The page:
Wednesday, 21 February 2018

Fragment from a Border Ballad

Having been brought up in the Lake District, I've always loved the Border Ballads; those anonymously-composed tales of the turbulent, lawless world of the Scots-English frontier in the fifteenth and sixteenth centuries, when the region was the haunt of  the "rievers": clans of armed raiders such as the Armstrongs, Eliots, Nixons, Grahams and many others. No doubt this was the reason why one morning, awaking from a dream, I found I had the following lines of verse in my mind:-

"Young Jamie Hepburn was a braw lad,
He thought the Kirk ould no' do wi'out him.
He went to Bothwell Brig with a feather in his hat
And the Covenant lords all about him".

I tried to construct how these lines had come about. The start was easy enough: I once knew someone called Jamie Hepburn, and the Hepburns, Earls of Bothwell, were a powerful Borders family, the lords of Hermitage castle; their most notorious member being the lover of Mary Queen of Scots. The Kirk was the Calvinist Presbyterian Scottish church, established in the 16th century but outlawed when the monarchy was restored in 1660. But what was Bothwell Brig, and how did it link to what followed? This remained mysterious until I learned from Walter Scott's historical novel, "Old Mortality" that Bothwell Brig was a battle in which in 1679 the government forces under the Duke of Monmouth and James Graham of Claverhouse crushed the Covenanters: the extreme Calvinist rebels. This accounted for the references to the Kirk and the Covenant Lords. Now I suppose I must have come across the story of Bothwell Brig some time earlier, but if so, I had totally forgotten it. 

Of course, my fragment won't really do as a proper Border Ballad. The Border was pacified after the union of the Scots and English crowns under James I in 1603, and although the violent world of the ballads overlapped with the establishment of the Presbyterian Kirk in the 16th century, it was long past by the time of the Covenant and Bothwell Brig. Furthermore, the Border Ballads are notorious for their lack of any trace whatsoever of Christianity, whether Catholic, Anglican or Presbyterian. They are entirely pagan in spirit; telling of raids and feuds, heroism and betrayal, and the heroic deeds of men who were really no more than thieves, cut-throats and cattle-rustlers ("Ma name is little Jock Eliot; Wha dares to meddle wi' me?"); in fact, a world-view scarcely different from that of the Viking sagas, or even of Homer.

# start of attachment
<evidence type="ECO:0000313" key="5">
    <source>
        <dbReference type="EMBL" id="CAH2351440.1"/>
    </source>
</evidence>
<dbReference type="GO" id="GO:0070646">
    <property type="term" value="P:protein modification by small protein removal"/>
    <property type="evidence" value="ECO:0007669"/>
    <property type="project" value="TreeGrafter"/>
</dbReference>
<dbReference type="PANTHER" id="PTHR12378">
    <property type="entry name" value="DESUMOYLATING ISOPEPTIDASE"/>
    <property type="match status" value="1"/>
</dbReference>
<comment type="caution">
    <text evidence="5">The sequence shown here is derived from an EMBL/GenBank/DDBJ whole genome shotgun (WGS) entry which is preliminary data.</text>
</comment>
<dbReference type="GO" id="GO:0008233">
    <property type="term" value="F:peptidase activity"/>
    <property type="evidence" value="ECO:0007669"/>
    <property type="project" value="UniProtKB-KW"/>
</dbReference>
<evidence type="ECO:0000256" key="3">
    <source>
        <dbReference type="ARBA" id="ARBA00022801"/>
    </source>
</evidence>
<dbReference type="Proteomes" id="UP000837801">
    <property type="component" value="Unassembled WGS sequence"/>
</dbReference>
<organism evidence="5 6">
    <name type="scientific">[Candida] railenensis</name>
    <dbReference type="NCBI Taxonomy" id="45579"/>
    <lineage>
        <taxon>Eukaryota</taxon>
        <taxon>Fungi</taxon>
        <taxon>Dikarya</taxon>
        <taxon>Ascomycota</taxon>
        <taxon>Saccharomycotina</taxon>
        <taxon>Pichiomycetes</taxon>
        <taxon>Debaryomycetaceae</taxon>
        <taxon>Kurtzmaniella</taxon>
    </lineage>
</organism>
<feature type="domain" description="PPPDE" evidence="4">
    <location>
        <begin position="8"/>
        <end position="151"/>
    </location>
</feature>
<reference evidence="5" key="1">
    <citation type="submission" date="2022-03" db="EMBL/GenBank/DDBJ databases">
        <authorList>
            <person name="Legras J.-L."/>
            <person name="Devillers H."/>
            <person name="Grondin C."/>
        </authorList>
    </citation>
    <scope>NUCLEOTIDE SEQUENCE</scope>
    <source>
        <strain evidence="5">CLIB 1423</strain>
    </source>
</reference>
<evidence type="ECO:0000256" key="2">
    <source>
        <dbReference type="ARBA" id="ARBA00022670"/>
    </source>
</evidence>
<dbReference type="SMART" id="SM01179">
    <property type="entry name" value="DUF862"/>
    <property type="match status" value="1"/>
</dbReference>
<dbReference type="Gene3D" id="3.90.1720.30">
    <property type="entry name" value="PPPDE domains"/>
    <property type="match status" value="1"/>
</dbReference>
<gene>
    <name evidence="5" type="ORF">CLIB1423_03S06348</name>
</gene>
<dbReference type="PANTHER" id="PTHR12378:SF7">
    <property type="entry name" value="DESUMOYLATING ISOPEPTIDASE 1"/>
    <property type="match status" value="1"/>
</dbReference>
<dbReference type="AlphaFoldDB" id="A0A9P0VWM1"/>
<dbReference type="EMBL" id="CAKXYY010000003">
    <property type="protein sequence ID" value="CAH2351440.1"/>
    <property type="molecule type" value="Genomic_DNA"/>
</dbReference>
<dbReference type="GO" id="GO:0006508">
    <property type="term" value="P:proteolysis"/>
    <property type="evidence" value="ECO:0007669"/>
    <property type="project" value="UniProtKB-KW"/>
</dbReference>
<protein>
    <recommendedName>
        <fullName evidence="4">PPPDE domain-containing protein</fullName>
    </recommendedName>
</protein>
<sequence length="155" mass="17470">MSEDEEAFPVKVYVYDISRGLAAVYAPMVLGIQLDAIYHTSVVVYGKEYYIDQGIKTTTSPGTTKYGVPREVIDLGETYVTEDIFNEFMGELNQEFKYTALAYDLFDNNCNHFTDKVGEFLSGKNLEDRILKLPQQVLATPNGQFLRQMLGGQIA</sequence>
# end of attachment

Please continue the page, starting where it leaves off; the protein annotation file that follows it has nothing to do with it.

(The story of the Borders and their violent history can be found in "The Steel Bonnets" by George MacDonald Fraser) 

Monday, 12 February 2018

The Very Short Government of 1746

February 10th-12th is the anniversary of the shortest-lived government in British history, in 1746. What happened was that the Prime Minister, Henry Pelham, was so annoyed at the complete lack of confidence in him shown by King George II that the entire cabinet resigned in protest on February 10th. The King then asked William Pulteney the Earl of Bath, and Lord Granville to form a government; but the pair were unable to attract any men of substance to join them, and had no chance of securing a majority in Parliament; so that after just two days they gave up, and the King had no option but to ask Pelham back. 
   Horace Walpole's comment on the episode that "Men dared not walk the streets of London for fear of being press-ganged as a cabinet minister", and the satirists of the time had fun arguing that the Pulteney-Granville government would have to be rated the best in our history, since during its time in office it had not stolen a penny from the public purse, had not enacted a single oppressive law, had never engaged the country in a disastrous war, etc etc.
  Henry Pelham then remained as Prime Minister until his death eight years later. Although farcical, this incident was of considerable constitutional significance, since it showed that the King's right to choose his ministers was not absolute, but constrained by party political realities.